It’s time to torch your core using this seven-move ab workout. But you can put down your gym equipment because this one relies on your bodyweight.
A calisthenics workout is known as one of the toughest ways to train. Bodyweight training can help develop muscle mass and build strength, and there are plenty of ways to progress exercises without heavy weights.
This core workout does just that — testing your core strength to the maximum without overused exercises like traditional Russian twists or sit-ups or even using weight. Grab one of the best yoga mats to train on, and read on.
7-move “Epic core HIIT” ab workout to try
This core crusher splits into two phases — a 28-minute EMOM, which can be tackled as a standalone abs workout, and a five-minute plank challenge. Now, we consider ourselves quite the experts on the best plank variations, but these will put your midsection through the wringer.
I'm handing it over to Instagram for the inspiration this time. The workout, courtesy of abs_exercise and trainer Dan Cunningham, uses rate of perceived exertion (RPE) to measure your effort on each exercise. The team says: “Start at 6/10 intensity and then 7,8 and finally 9/10.” You should feel smoked by the last round.
During the plank round, pause and reset your positioning whenever you need to prioritize your technique. Despite looking like an abs masterclass, it’s suitable for all fitness levels, so do what you can and scale when you need.
EMOM 28 minutes
- Loaded beast — knee to forehead
- x3 heel kick — iso squat lateral chop
- Crunch — wide-legged v-up
- x4 cross jacks — crow pose
- V-sit-up — cushion pass
- 2 or 3-point half burpees
- Lateral leg raise — prone leg raise
5-minute plank challenge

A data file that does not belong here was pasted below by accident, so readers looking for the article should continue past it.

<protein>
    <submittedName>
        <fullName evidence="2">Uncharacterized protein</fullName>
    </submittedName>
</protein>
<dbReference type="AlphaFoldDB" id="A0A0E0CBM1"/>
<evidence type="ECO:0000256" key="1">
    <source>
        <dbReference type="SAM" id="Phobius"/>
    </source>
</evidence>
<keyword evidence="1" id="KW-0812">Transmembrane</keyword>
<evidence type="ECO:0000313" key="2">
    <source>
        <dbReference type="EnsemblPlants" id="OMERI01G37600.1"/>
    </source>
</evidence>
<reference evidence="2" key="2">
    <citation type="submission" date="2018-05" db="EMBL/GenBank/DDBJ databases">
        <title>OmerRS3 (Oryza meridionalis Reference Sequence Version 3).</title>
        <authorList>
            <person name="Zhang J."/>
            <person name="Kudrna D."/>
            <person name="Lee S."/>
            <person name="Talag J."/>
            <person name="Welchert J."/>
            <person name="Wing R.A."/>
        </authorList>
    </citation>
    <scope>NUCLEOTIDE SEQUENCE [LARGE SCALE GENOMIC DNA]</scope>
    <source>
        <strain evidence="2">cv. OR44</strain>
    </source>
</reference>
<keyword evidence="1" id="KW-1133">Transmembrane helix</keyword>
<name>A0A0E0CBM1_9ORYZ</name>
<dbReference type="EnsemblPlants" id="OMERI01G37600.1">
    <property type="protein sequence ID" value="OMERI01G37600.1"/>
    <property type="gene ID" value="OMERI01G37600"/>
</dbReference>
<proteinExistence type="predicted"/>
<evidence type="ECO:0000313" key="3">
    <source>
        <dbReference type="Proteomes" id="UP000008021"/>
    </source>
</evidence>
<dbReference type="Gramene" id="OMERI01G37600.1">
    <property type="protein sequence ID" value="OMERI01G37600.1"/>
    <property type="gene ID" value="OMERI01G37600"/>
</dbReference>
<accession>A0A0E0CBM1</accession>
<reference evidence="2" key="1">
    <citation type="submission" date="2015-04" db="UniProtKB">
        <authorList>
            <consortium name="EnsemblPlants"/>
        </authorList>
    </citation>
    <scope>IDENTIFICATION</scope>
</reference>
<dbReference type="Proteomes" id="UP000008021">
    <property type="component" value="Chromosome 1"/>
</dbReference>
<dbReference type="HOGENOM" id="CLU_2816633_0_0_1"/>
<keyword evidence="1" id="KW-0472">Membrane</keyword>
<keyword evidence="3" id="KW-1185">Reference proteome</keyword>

- 2 minutes: Alternating leg raise forearm plank
- 2 minutes: Lateral leg raise side plank
- 1 minute: Single-arm forearm plank
The cushion pass is the only exercise requiring some equipment, but it could be anything you can hold — from a towel to a bottle of water — and as heavy or light as you like. And if two or three-point burpees don’t suit, go for regular chest-to-floor burpees instead.
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Like most of the best abs workouts, this one hits core muscles in various planes of motion, not just the rectus abdominis or six-pack muscles, as they’re better known.
Complete four rounds of the first phase of this ab workout (the EMOM), starting with the first exercise on the first minute, the second on the second minute and so on. Rest between rounds, then move to your five-minute plank finisher.
In the fitness industry, we have a terrible habit of giving one exercise a million names for absolutely no reason. So if the moves above sound unfamiliar, check out the video for tips on form and how to do each ab exercise. We guarantee you’ll recognize most of them.
As always, keep your core engaged by gently sucking your stomach towards your spine, and work within your limits.
A creative seven-move ab workout that doesn’t recycle the same old moves? Sign me up! I tried this one at home recently and was pleasantly surprised. The aim is to work your core hard, but your entire body gets a blast during the session.
The high-intensity ab workout mobilizes the spine and works your back, chest, shoulders, arms, glutes and legs, too. High-intensity exercises also get the blood pumping around your body and strengthen the heart and lungs, improving overall cardiovascular fitness and your capacity for endurance.
I prefer ab workouts that focus on compound exercises (moves that don’t isolate one muscle group) because you can work more muscles and teach them to recruit and work together, which also requires more energy and can burn more calories. Sadly, that doesn't mean chiseled abs overnight, but it'll certainly strengthen them.
Despite twists being off the table for some, I recommend using them in your core routine if they work for you. Ab exercises like the lateral chop work your body through the transverse plane, working your oblique muscles that run down your waist and support various types of movement, like side flexion.
Looking for more ab workouts in the meantime? Check out some of our favorites below.
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Sam Hopes is a level III fitness trainer, level II reiki practitioner, and senior fitness writer at Future PLC, the publisher of Tom's Guide. She is also about to undertake her Yoga For Athletes training course. Having trained to work with mind and body, Sam is a big advocate of using mindfulness techniques in sport and fitness, and their impact on performance. She’s also passionate about the fundamentals of training and building sustainable training methods. When she's not writing up her experiences with the latest fitness tech and workouts, you’ll find her writing about nutrition, sleep, recovery, and wellness.